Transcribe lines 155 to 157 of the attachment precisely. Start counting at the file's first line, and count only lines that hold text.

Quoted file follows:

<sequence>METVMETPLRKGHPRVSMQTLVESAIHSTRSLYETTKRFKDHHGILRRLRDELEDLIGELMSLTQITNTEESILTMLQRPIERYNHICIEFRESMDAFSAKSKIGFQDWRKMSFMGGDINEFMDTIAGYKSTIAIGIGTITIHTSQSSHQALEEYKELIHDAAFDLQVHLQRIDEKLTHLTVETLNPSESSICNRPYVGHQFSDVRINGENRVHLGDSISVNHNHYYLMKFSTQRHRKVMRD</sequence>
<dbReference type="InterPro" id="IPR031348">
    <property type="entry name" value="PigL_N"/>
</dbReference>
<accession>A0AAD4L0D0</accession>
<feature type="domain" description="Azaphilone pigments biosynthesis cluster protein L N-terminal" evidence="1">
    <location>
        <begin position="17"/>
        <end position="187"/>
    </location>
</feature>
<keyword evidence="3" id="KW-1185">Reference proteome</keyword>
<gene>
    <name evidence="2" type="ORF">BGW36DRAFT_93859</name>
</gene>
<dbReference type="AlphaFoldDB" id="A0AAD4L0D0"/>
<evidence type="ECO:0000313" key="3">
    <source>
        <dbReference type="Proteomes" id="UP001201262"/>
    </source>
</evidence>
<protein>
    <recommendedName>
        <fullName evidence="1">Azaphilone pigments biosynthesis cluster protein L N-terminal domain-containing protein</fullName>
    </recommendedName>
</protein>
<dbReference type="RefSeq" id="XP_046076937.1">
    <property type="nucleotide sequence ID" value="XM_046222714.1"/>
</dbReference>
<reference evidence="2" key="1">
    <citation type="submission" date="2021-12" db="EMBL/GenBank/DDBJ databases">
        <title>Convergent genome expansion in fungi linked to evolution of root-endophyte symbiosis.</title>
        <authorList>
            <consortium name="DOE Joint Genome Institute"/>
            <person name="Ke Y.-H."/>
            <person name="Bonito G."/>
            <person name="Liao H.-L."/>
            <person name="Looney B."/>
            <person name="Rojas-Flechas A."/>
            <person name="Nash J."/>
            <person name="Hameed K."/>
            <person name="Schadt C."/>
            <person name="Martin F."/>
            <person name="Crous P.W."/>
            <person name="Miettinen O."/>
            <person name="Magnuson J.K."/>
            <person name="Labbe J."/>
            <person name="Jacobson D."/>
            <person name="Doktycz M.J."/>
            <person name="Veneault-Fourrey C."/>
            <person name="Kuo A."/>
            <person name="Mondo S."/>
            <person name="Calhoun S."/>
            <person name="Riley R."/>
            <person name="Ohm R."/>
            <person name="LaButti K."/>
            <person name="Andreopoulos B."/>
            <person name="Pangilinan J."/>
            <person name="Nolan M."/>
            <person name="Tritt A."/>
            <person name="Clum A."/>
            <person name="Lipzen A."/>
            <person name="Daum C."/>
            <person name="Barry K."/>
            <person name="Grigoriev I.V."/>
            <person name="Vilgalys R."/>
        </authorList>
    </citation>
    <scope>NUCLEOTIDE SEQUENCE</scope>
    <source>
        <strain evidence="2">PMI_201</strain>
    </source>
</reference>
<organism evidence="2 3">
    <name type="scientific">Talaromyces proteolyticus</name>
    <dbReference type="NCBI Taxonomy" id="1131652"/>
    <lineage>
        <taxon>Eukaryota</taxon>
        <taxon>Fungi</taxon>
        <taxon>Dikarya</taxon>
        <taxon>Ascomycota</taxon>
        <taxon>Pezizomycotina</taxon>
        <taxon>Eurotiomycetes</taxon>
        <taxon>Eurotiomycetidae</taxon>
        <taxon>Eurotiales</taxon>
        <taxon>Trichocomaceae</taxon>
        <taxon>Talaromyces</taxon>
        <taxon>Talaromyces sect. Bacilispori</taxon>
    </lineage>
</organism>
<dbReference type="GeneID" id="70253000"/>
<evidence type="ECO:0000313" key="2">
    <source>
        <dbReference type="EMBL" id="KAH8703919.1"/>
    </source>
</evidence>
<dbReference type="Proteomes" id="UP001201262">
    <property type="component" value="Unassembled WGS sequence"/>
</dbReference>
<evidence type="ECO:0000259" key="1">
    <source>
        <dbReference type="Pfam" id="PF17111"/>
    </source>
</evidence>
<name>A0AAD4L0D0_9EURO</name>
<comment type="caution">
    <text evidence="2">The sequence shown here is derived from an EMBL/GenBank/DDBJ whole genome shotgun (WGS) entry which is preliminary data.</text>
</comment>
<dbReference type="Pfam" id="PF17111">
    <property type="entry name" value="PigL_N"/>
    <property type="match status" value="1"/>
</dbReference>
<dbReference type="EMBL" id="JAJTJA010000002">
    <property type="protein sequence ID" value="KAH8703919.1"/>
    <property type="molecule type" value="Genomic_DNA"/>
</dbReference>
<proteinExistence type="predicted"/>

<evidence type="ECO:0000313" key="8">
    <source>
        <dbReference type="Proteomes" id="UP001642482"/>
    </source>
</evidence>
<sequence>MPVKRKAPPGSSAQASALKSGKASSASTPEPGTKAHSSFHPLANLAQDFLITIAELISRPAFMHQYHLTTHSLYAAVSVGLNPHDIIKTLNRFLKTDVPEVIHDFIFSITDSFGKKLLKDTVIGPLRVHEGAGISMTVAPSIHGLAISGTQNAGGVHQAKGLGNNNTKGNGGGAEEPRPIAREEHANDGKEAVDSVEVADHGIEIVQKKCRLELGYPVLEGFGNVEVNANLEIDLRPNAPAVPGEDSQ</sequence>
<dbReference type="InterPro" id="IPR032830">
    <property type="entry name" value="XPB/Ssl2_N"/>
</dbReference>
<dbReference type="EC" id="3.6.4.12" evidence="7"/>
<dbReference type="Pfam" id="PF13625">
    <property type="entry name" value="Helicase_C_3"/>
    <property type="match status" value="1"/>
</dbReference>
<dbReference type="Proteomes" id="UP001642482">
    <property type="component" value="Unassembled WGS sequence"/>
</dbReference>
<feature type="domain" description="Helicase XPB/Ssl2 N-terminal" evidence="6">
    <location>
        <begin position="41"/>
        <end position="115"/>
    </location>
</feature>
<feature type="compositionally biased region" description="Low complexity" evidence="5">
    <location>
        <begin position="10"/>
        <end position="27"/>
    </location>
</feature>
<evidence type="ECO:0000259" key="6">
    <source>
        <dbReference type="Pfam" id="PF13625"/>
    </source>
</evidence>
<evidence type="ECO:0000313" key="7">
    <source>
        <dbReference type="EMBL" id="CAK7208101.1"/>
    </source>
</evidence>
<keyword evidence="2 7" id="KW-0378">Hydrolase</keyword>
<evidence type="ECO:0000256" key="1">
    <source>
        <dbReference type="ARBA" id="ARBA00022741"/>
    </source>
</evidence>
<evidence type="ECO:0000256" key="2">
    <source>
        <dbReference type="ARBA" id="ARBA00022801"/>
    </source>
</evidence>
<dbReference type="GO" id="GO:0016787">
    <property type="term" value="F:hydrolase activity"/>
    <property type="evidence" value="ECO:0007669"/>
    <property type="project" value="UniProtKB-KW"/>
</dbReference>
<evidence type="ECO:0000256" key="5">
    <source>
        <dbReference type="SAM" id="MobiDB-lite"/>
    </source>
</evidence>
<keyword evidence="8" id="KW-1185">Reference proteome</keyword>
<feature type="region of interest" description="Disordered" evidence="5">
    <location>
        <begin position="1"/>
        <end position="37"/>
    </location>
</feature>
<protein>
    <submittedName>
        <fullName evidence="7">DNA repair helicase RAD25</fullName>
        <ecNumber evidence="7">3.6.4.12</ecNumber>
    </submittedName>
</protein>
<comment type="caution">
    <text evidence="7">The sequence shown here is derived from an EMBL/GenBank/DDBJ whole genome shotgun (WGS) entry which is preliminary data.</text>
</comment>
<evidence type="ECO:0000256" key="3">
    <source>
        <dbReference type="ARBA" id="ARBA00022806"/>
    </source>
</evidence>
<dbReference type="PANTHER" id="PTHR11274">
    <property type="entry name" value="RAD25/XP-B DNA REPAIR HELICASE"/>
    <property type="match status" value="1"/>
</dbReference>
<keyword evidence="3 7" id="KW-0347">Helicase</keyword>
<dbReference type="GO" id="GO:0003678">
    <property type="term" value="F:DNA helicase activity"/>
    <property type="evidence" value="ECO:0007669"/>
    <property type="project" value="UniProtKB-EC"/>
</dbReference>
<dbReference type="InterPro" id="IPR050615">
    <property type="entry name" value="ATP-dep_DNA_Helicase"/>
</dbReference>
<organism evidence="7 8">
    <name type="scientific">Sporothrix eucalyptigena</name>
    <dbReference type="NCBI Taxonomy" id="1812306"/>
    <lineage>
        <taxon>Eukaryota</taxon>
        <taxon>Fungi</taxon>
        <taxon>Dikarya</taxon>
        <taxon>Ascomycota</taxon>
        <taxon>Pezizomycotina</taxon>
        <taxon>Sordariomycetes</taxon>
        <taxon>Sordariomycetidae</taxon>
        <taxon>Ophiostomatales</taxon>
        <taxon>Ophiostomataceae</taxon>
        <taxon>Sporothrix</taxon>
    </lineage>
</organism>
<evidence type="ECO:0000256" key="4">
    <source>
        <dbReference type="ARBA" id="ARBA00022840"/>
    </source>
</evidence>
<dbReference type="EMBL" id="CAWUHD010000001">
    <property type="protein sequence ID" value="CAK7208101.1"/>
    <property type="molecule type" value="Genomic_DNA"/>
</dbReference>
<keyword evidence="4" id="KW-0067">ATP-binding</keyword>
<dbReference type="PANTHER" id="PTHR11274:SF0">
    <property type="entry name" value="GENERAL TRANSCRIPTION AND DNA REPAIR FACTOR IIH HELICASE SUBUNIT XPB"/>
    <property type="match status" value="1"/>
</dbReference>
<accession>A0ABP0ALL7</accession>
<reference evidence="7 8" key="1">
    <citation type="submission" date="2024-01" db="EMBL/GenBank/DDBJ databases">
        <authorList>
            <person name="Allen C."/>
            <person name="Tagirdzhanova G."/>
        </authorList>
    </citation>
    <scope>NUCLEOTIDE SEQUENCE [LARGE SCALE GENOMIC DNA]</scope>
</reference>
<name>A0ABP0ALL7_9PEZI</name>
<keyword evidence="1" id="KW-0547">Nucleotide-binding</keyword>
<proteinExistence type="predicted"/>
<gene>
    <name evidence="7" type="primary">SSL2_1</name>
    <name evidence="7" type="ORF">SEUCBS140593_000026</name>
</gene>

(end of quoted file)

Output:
    </source>
</evidence>
<keyword evidence="2 7" id="KW-0378">Hydrolase</keyword>